Another equally delicious fruit treat the girls shared with me were guava seeds (below).  On the path up to the farm was a neighbor's property where they grew guavas.  The girls and I would climb through razor wire fences and nab a few pods.

The pods were about two feet long and once they were opened, the seeds could be pulled out and the sweet pulp sucked off.  Imagine orange pulp but juicier with a floral sweetness.  I was addicted and also kept the beautiful black seeds once I was finished snacking.  I am thinking about turning them into earrings, an idea that the girls found hilarious.  Everything we ate after I shared my earring idea was contemplated as possible jewelry.  The cocoa pods were to die for but turned brown after I dried them.  Darn.

The fruit was truly unforgettable.  I would often wander through the forest, just marvelling at the colors, the smells, the abundance.

Up next: The beautiful cocoa pods growing amidst the fruit trees leads to a lesson in making chocolate from bean to ball.


Shonagh explores the guts of food in An Offal Experiment.

Monday, November 19, 2012

Eating in Quito: Part 1

So my trip to Ecuador started off in the capital city of Quito.  Quito is in a valley between mountains and is at an elevation of almost 3000 metres.  This altitude makes it hard to breathe when you first arrive and forget about walking up hills or stairs - whew!  I was winded in seconds.  And I took altitude sickness medication!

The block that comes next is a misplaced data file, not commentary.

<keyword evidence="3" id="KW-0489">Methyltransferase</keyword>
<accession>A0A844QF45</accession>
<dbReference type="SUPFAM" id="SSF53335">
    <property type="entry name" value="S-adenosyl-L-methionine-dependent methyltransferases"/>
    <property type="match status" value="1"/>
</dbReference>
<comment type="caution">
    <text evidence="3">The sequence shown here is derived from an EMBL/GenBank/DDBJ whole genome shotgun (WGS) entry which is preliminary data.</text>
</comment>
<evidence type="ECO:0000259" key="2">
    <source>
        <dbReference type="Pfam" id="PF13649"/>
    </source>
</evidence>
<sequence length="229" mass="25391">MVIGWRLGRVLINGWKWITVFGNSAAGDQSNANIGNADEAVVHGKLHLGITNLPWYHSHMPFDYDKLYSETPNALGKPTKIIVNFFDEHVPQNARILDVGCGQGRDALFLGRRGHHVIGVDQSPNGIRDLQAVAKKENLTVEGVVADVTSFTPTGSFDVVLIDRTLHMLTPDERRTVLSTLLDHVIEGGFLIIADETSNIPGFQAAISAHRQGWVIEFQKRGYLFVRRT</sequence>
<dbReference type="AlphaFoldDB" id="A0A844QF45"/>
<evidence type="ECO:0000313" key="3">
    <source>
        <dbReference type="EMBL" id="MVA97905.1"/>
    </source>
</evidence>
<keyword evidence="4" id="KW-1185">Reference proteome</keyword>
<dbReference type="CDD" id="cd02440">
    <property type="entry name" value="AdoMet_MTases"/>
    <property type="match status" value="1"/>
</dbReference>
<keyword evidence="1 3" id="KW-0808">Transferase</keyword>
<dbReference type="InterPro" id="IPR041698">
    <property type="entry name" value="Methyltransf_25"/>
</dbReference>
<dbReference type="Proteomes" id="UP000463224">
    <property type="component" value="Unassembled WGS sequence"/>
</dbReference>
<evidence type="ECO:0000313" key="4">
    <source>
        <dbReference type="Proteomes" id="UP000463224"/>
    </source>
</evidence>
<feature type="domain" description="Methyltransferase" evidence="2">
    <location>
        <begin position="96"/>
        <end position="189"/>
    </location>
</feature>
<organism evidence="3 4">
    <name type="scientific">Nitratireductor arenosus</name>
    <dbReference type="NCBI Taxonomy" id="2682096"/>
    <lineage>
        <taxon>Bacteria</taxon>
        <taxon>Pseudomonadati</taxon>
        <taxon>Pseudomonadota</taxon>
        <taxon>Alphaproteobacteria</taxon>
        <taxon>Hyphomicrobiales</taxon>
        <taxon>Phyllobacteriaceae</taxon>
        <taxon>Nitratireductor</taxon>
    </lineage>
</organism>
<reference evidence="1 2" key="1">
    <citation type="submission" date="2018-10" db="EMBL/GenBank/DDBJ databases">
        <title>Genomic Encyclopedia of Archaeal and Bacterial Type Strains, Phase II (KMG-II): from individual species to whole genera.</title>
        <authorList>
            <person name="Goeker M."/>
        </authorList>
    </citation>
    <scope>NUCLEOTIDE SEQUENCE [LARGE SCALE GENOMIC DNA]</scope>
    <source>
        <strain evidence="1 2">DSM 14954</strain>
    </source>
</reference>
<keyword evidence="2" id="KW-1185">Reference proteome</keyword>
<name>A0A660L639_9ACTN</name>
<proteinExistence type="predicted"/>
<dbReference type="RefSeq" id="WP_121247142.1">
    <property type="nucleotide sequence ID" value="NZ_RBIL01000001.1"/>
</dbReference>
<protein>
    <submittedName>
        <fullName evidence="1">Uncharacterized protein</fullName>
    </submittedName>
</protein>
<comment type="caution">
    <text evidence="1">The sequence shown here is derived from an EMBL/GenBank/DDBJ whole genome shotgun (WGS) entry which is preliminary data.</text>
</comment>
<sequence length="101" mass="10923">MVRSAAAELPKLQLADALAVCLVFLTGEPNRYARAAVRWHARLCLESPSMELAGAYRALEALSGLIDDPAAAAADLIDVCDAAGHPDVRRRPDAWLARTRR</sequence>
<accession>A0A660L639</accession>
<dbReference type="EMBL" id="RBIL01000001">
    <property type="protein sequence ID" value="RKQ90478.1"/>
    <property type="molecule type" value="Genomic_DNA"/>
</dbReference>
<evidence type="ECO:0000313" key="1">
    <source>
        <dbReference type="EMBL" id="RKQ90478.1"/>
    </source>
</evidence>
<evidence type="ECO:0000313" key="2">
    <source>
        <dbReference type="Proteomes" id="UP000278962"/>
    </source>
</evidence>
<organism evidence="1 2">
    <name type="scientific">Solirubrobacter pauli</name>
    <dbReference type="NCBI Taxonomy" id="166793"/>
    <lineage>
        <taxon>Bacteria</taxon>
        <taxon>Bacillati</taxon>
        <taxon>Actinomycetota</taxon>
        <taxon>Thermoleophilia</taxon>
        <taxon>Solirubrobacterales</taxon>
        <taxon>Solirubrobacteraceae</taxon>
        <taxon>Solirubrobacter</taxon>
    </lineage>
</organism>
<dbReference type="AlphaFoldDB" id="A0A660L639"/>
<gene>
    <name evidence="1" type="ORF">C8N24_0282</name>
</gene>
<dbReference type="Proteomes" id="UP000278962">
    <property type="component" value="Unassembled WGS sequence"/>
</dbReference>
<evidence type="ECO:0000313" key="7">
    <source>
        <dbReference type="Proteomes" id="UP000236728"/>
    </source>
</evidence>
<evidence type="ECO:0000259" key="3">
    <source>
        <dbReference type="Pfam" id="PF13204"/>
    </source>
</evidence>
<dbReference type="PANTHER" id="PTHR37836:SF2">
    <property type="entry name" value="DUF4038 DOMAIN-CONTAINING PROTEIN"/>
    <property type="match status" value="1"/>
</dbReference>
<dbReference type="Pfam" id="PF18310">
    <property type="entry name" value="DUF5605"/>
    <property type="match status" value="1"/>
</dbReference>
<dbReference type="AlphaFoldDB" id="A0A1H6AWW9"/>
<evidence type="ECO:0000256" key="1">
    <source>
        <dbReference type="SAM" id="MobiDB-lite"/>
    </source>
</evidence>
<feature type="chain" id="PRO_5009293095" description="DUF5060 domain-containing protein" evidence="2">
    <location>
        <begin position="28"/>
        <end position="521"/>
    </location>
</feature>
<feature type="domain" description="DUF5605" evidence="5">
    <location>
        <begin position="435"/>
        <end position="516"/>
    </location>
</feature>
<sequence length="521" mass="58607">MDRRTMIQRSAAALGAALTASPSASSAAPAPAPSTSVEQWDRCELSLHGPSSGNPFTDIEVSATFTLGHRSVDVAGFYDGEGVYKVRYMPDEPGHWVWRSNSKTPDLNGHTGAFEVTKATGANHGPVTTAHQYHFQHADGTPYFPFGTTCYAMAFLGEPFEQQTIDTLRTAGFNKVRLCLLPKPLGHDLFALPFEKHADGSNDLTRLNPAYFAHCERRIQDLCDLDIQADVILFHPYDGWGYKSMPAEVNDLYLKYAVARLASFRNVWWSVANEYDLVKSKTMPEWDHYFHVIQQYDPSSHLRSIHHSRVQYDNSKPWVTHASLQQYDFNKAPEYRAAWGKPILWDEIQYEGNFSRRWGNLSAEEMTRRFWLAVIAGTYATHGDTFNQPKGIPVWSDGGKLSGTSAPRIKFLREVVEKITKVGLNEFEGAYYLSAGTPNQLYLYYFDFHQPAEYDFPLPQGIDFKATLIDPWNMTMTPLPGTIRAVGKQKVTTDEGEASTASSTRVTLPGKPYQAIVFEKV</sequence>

The city itself is gorgeous.  It's a UNESCO world heritage site because the Historic District is full of beautiful colonial era buildings.  This is where I mostly hung out, haunting the vendors and restaurants for delicious bits of food.  The streets are narrow and everywhere you look is a little store with someone cooking up something.

Staples in this part of Ecuador are rice, potato, chicken, fruit and pastries.  There are lots of street food vendors selling fresh fruit, beautiful juices, barbecued meats, ceviche, and roasted pig skin.  It was not abnormal to see a big pig head sitting out, waiting for some lucky person to dig in.

I saw these little piggies (right) on my first day there but I hadn't quite worked up the nerve to fully dive into the street food scene yet so I passed up the opportunity for a napkin full of pig skin and nuts.  Day two, on the other hand, had me feeling more adventurous and led to my first run in with barbecued street meat.  

It all started in this little park near my hostel - Parque Alameda.  I met two street kids who were trying to convince me to let them shine my shoes.  Instead I decided to buy them something to eat and they took me to this stand.  The skewers had chicken, potato, plantain, and some sort of sausage.  I will admit to feeling a bit nervous as the chef piled the new raw chicken skewers onto the grill right next to the cooked chicken skewers.  As well, my chicken was quite pink in a few places, but I decided that if this was how he cooked them then this was how I would eat them.  Delicious!